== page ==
Congratulations, you got your first CEO job! Now, what do you do?
First, avoid the temptation to make promises and set strategic goals in the first few weeks. This is a common impulse for new leaders, especially first-time CEOs with heroic notions. They run the risk of setting expectations that are too high, making promises that are unrealistic, or acting before thoroughly understanding the organization.
As soon as you have accepted the CEO position, you should plan to have a conversation with the person who is responsible for good governance and sets the tone for the board — the board chair. A key question to ask is why you were chosen over the other candidates who were interviewed for the position.
Networks, both formal and informal, will help meet different needs, and you will find that having a collection of people whose talents and ideas you can count on will prove invaluable. The actual networks that will work best for you depend on the needs of your organization, your current skills, and the missing experience.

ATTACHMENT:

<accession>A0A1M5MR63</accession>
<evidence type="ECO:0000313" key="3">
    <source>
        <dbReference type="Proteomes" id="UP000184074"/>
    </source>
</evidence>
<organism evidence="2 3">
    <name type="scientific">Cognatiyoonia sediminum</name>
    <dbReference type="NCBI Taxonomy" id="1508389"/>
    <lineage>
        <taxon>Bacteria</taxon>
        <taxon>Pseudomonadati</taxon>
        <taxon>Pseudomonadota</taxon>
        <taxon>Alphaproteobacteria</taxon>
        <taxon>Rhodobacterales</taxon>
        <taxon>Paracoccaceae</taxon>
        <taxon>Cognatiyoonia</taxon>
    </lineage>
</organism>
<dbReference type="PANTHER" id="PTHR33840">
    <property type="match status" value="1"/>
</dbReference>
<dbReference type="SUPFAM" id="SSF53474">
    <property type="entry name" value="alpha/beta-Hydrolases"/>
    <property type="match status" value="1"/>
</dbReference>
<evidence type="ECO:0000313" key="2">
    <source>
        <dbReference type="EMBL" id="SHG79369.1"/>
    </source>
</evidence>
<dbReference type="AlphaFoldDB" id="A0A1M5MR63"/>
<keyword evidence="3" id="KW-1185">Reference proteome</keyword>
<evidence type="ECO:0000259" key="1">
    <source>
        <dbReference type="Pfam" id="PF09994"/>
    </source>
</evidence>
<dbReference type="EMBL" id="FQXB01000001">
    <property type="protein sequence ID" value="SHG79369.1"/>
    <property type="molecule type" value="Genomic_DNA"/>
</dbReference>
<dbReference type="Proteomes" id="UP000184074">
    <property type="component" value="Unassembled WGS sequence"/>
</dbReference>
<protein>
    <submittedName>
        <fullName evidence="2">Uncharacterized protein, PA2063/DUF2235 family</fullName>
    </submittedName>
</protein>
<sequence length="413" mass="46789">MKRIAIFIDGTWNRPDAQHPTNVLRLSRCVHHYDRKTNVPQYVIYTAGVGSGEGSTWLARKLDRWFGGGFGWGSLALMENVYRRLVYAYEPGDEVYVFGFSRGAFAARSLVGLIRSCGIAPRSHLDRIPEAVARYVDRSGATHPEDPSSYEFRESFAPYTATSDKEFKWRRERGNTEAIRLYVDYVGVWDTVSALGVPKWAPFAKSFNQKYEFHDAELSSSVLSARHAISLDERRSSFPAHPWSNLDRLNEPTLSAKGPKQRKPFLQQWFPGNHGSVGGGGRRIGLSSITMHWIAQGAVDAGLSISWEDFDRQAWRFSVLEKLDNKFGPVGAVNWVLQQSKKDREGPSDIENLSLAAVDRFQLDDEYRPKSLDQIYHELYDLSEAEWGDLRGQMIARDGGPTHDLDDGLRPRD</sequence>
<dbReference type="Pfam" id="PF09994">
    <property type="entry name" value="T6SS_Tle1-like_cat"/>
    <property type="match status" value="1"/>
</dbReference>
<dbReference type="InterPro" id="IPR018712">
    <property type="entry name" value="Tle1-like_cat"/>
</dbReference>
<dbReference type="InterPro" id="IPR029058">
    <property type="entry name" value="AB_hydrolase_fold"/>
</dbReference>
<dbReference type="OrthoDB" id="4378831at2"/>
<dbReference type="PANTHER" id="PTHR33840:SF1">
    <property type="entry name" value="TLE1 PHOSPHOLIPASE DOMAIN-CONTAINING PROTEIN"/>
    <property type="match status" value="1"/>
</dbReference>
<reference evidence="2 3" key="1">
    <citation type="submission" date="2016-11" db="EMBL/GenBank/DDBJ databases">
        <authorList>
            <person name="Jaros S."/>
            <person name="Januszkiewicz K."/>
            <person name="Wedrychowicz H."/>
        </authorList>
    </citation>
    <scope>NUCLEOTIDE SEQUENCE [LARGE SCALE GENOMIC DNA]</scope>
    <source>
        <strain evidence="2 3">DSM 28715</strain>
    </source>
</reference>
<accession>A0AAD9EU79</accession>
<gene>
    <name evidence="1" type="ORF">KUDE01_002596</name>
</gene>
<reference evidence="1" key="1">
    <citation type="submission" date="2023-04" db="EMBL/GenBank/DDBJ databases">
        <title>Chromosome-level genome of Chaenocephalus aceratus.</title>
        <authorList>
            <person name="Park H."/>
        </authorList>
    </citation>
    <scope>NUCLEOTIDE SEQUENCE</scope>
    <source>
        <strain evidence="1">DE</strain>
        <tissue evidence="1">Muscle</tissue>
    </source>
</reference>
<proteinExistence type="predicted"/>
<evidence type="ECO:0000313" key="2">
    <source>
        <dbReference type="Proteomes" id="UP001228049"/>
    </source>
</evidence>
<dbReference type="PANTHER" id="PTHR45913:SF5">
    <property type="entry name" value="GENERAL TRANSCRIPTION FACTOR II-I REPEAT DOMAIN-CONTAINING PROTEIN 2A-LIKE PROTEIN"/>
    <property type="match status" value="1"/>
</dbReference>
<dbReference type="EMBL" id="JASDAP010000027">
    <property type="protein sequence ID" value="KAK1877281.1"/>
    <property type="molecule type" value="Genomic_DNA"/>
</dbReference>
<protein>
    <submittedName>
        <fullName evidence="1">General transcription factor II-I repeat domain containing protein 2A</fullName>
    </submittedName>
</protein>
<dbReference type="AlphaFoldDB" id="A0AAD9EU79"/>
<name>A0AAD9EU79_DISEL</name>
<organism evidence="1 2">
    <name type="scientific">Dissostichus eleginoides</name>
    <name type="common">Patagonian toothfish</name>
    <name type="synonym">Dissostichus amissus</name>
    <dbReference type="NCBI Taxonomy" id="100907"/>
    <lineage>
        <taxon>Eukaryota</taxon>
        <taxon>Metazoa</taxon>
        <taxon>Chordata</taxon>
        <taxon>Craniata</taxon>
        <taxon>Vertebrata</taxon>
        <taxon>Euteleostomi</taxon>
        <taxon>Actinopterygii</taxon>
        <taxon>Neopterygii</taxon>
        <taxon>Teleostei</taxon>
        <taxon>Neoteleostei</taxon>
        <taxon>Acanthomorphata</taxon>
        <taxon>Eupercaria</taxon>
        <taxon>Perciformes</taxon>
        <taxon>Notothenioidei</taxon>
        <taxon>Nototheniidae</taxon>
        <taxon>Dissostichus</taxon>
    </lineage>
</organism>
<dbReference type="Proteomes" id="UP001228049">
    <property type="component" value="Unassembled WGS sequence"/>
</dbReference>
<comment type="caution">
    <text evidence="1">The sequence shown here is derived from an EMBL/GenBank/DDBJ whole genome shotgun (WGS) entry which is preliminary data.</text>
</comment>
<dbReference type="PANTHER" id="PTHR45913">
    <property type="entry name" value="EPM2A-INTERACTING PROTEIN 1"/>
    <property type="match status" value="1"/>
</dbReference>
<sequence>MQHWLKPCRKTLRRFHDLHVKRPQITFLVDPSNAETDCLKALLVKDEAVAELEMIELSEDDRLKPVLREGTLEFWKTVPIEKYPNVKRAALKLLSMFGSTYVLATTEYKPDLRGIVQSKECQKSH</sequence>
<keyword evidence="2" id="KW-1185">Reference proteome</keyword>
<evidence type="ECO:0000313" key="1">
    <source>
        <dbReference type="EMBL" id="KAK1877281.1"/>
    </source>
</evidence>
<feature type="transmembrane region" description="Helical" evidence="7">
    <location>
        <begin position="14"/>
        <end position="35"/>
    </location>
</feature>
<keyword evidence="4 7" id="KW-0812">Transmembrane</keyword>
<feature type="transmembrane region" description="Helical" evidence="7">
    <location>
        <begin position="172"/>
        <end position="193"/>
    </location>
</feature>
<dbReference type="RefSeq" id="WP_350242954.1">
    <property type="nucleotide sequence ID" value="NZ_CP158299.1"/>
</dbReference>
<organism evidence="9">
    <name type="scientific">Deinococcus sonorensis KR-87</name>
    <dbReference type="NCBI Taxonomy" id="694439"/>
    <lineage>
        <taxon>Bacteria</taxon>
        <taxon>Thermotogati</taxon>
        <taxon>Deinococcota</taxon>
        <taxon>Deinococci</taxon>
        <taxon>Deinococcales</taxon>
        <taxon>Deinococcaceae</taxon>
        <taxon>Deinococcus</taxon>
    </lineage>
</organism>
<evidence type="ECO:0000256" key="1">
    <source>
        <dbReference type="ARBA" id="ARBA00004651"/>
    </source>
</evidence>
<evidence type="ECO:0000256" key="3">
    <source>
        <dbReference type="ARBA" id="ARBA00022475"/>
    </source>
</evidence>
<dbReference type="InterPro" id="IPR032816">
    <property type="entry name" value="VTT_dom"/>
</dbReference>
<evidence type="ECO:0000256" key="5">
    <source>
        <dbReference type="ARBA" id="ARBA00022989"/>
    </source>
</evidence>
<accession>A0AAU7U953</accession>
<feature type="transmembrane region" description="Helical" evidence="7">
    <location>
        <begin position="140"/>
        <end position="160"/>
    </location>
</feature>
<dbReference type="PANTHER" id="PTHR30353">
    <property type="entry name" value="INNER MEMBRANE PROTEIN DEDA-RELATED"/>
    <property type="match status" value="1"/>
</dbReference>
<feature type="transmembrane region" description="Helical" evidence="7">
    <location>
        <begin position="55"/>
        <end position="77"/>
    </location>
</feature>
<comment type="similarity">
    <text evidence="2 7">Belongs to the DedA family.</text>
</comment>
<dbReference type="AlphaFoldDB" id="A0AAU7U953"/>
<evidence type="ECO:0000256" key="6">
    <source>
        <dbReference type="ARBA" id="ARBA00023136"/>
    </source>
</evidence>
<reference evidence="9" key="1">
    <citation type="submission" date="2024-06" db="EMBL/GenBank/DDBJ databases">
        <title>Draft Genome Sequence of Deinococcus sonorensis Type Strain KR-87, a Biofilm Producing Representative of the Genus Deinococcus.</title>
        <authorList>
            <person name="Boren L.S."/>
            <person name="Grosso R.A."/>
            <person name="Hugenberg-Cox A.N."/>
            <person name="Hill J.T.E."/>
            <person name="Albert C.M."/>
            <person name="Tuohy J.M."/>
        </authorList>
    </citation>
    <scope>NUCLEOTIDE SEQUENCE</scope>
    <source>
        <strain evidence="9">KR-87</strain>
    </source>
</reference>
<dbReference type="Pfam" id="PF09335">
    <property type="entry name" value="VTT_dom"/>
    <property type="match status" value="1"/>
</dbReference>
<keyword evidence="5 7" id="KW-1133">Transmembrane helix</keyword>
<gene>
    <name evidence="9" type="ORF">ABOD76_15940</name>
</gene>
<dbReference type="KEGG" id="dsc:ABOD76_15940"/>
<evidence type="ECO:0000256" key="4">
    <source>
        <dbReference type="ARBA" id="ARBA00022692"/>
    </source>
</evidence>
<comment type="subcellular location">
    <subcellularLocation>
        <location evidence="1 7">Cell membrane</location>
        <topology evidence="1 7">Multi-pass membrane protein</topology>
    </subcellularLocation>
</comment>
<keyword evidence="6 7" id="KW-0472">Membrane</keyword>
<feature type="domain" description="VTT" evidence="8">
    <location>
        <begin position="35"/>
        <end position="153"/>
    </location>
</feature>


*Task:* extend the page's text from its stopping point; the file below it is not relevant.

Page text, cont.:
Networks spark ideas, lead to partnerships and collaboration, and can accelerate impact. They are essential to any leader. It is your responsibility to develop and nurture them, not only for the sake of the organization’s work but also for your own development.
For this blog post, we have selected three Five Good Ideas sessions that look at good board governance and relationships. Five Good Ideas is Maytree’s lunch-and-learn program, where industry or issue experts discuss practical ideas on key management issues facing non-profit organizations.